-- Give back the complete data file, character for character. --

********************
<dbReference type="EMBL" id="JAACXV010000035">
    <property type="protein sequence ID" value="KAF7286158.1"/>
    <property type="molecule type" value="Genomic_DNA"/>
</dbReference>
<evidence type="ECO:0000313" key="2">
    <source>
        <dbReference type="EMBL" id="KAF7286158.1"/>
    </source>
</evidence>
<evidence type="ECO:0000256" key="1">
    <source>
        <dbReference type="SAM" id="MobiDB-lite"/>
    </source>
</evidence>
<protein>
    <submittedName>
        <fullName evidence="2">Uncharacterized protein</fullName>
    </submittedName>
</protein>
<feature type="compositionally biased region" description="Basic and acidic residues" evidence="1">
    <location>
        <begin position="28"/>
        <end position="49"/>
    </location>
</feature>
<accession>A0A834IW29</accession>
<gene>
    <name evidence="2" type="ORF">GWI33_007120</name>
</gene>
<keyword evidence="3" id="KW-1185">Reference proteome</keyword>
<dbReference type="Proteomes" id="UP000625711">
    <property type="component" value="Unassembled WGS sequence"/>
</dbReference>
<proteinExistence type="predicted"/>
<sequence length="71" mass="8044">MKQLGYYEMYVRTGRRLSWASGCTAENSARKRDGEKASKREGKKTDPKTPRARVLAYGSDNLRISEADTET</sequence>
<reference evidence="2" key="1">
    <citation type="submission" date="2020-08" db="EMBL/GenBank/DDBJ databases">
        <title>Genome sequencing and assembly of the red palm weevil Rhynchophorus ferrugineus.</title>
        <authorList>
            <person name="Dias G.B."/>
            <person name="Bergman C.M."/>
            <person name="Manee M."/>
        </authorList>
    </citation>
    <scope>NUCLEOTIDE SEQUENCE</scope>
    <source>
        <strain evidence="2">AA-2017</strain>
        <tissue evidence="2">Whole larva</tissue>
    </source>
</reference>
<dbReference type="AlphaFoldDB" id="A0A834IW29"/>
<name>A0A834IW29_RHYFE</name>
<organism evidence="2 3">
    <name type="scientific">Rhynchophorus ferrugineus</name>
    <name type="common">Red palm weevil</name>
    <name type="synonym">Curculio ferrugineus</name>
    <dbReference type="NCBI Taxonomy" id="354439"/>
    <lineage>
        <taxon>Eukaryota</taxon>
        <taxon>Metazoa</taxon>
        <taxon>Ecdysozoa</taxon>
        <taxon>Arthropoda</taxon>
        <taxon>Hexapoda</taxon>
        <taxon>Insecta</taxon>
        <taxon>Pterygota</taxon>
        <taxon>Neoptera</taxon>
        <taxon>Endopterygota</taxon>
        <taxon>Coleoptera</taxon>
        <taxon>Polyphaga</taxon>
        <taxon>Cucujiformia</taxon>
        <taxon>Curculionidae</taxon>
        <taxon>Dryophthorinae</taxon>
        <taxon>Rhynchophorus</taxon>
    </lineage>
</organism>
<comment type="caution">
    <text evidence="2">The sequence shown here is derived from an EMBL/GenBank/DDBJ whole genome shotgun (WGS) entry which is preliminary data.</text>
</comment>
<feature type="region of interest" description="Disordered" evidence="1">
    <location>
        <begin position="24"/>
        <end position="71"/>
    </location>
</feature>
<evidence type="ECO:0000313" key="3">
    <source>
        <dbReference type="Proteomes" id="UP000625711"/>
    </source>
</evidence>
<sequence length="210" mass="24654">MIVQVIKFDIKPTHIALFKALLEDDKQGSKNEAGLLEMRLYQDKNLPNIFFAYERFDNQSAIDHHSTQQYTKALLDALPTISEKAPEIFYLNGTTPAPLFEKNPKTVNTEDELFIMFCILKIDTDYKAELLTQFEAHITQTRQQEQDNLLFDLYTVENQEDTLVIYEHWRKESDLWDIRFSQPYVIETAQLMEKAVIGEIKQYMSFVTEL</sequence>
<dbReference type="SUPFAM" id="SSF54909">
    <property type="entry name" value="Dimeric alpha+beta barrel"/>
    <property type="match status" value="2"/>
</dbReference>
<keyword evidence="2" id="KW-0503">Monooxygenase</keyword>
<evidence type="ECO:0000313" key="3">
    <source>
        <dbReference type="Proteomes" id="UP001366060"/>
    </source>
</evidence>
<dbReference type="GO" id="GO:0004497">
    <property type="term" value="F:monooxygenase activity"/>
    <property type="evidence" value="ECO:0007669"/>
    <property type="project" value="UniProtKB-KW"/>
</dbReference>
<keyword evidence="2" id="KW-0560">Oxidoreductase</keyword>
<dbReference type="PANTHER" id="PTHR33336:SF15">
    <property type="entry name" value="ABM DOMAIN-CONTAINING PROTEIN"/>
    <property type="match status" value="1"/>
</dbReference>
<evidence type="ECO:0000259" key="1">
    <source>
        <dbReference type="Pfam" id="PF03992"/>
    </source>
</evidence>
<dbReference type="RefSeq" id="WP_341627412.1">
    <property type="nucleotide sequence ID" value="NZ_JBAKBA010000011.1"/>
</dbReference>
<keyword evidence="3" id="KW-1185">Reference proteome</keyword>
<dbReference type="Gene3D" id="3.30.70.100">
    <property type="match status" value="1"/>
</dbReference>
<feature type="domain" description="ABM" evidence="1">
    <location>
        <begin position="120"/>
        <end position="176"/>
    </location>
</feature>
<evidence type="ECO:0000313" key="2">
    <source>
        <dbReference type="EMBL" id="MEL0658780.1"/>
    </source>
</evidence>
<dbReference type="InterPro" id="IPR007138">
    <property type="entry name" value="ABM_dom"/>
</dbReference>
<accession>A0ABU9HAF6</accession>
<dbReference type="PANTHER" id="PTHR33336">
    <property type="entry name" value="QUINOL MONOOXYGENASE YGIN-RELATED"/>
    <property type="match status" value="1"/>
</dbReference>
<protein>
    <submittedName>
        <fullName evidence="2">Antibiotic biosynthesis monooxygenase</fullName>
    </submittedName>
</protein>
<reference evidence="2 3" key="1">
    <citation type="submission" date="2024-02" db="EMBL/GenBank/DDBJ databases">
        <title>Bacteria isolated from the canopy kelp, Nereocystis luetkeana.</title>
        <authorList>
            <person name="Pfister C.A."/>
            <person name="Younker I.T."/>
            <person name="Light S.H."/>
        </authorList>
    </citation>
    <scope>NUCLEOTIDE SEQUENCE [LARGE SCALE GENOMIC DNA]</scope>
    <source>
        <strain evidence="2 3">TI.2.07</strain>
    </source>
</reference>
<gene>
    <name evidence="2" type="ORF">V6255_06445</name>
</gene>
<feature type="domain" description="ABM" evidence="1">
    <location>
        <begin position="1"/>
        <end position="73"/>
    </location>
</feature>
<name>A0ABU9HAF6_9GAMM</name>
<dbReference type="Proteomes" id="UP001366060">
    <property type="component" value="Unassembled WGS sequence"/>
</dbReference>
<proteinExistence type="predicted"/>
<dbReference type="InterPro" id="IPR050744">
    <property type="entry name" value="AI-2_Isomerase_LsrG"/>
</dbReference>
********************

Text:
<dbReference type="EMBL" id="JAACXV010000035">
    <property type="protein sequence ID" value="KAF7286158.1"/>
    <property type="molecule type" value="Genomic_DNA"/>
</dbReference>
<evidence type="ECO:0000313" key="2">
    <source>
        <dbReference type="EMBL" id="KAF7286158.1"/>
    </source>
</evidence>
<evidence type="ECO:0000256" key="1">
    <source>
        <dbReference type="SAM" id="MobiDB-lite"/>
    </source>
</evidence>
<protein>
    <submittedName>
        <fullName evidence="2">Uncharacterized protein</fullName>
    </submittedName>
</protein>
<feature type="compositionally biased region" description="Basic and acidic residues" evidence="1">
    <location>
        <begin position="28"/>
        <end position="49"/>
    </location>
</feature>
<accession>A0A834IW29</accession>
<gene>
    <name evidence="2" type="ORF">GWI33_007120</name>
</gene>
<keyword evidence="3" id="KW-1185">Reference proteome</keyword>
<dbReference type="Proteomes" id="UP000625711">
    <property type="component" value="Unassembled WGS sequence"/>
</dbReference>
<proteinExistence type="predicted"/>
<sequence length="71" mass="8044">MKQLGYYEMYVRTGRRLSWASGCTAENSARKRDGEKASKREGKKTDPKTPRARVLAYGSDNLRISEADTET</sequence>
<reference evidence="2" key="1">
    <citation type="submission" date="2020-08" db="EMBL/GenBank/DDBJ databases">
        <title>Genome sequencing and assembly of the red palm weevil Rhynchophorus ferrugineus.</title>
        <authorList>
            <person name="Dias G.B."/>
            <person name="Bergman C.M."/>
            <person name="Manee M."/>
        </authorList>
    </citation>
    <scope>NUCLEOTIDE SEQUENCE</scope>
    <source>
        <strain evidence="2">AA-2017</strain>
        <tissue evidence="2">Whole larva</tissue>
    </source>
</reference>
<dbReference type="AlphaFoldDB" id="A0A834IW29"/>
<name>A0A834IW29_RHYFE</name>
<organism evidence="2 3">
    <name type="scientific">Rhynchophorus ferrugineus</name>
    <name type="common">Red palm weevil</name>
    <name type="synonym">Curculio ferrugineus</name>
    <dbReference type="NCBI Taxonomy" id="354439"/>
    <lineage>
        <taxon>Eukaryota</taxon>
        <taxon>Metazoa</taxon>
        <taxon>Ecdysozoa</taxon>
        <taxon>Arthropoda</taxon>
        <taxon>Hexapoda</taxon>
        <taxon>Insecta</taxon>
        <taxon>Pterygota</taxon>
        <taxon>Neoptera</taxon>
        <taxon>Endopterygota</taxon>
        <taxon>Coleoptera</taxon>
        <taxon>Polyphaga</taxon>
        <taxon>Cucujiformia</taxon>
        <taxon>Curculionidae</taxon>
        <taxon>Dryophthorinae</taxon>
        <taxon>Rhynchophorus</taxon>
    </lineage>
</organism>
<comment type="caution">
    <text evidence="2">The sequence shown here is derived from an EMBL/GenBank/DDBJ whole genome shotgun (WGS) entry which is preliminary data.</text>
</comment>
<feature type="region of interest" description="Disordered" evidence="1">
    <location>
        <begin position="24"/>
        <end position="71"/>
    </location>
</feature>
<evidence type="ECO:0000313" key="3">
    <source>
        <dbReference type="Proteomes" id="UP000625711"/>
    </source>
</evidence>
<sequence length="210" mass="24654">MIVQVIKFDIKPTHIALFKALLEDDKQGSKNEAGLLEMRLYQDKNLPNIFFAYERFDNQSAIDHHSTQQYTKALLDALPTISEKAPEIFYLNGTTPAPLFEKNPKTVNTEDELFIMFCILKIDTDYKAELLTQFEAHITQTRQQEQDNLLFDLYTVENQEDTLVIYEHWRKESDLWDIRFSQPYVIETAQLMEKAVIGEIKQYMSFVTEL</sequence>
<dbReference type="SUPFAM" id="SSF54909">
    <property type="entry name" value="Dimeric alpha+beta barrel"/>
    <property type="match status" value="2"/>
</dbReference>
<keyword evidence="2" id="KW-0503">Monooxygenase</keyword>
<evidence type="ECO:0000313" key="3">
    <source>
        <dbReference type="Proteomes" id="UP001366060"/>
    </source>
</evidence>
<dbReference type="GO" id="GO:0004497">
    <property type="term" value="F:monooxygenase activity"/>
    <property type="evidence" value="ECO:0007669"/>
    <property type="project" value="UniProtKB-KW"/>
</dbReference>
<keyword evidence="2" id="KW-0560">Oxidoreductase</keyword>
<dbReference type="PANTHER" id="PTHR33336:SF15">
    <property type="entry name" value="ABM DOMAIN-CONTAINING PROTEIN"/>
    <property type="match status" value="1"/>
</dbReference>
<evidence type="ECO:0000259" key="1">
    <source>
        <dbReference type="Pfam" id="PF03992"/>
    </source>
</evidence>
<dbReference type="RefSeq" id="WP_341627412.1">
    <property type="nucleotide sequence ID" value="NZ_JBAKBA010000011.1"/>
</dbReference>
<keyword evidence="3" id="KW-1185">Reference proteome</keyword>
<dbReference type="Gene3D" id="3.30.70.100">
    <property type="match status" value="1"/>
</dbReference>
<feature type="domain" description="ABM" evidence="1">
    <location>
        <begin position="120"/>
        <end position="176"/>
    </location>
</feature>
<evidence type="ECO:0000313" key="2">
    <source>
        <dbReference type="EMBL" id="MEL0658780.1"/>
    </source>
</evidence>
<dbReference type="InterPro" id="IPR007138">
    <property type="entry name" value="ABM_dom"/>
</dbReference>
<accession>A0ABU9HAF6</accession>
<dbReference type="PANTHER" id="PTHR33336">
    <property type="entry name" value="QUINOL MONOOXYGENASE YGIN-RELATED"/>
    <property type="match status" value="1"/>
</dbReference>
<protein>
    <submittedName>
        <fullName evidence="2">Antibiotic biosynthesis monooxygenase</fullName>
    </submittedName>
</protein>
<reference evidence="2 3" key="1">
    <citation type="submission" date="2024-02" db="EMBL/GenBank/DDBJ databases">
        <title>Bacteria isolated from the canopy kelp, Nereocystis luetkeana.</title>
        <authorList>
            <person name="Pfister C.A."/>
            <person name="Younker I.T."/>
            <person name="Light S.H."/>
        </authorList>
    </citation>
    <scope>NUCLEOTIDE SEQUENCE [LARGE SCALE GENOMIC DNA]</scope>
    <source>
        <strain evidence="2 3">TI.2.07</strain>
    </source>
</reference>
<gene>
    <name evidence="2" type="ORF">V6255_06445</name>
</gene>
<feature type="domain" description="ABM" evidence="1">
    <location>
        <begin position="1"/>
        <end position="73"/>
    </location>
</feature>
<name>A0ABU9HAF6_9GAMM</name>
<dbReference type="Proteomes" id="UP001366060">
    <property type="component" value="Unassembled WGS sequence"/>
</dbReference>
<proteinExistence type="predicted"/>
<dbReference type="InterPro" id="IPR050744">
    <property type="entry name" value="AI-2_Isomerase_LsrG"/>
</dbReference>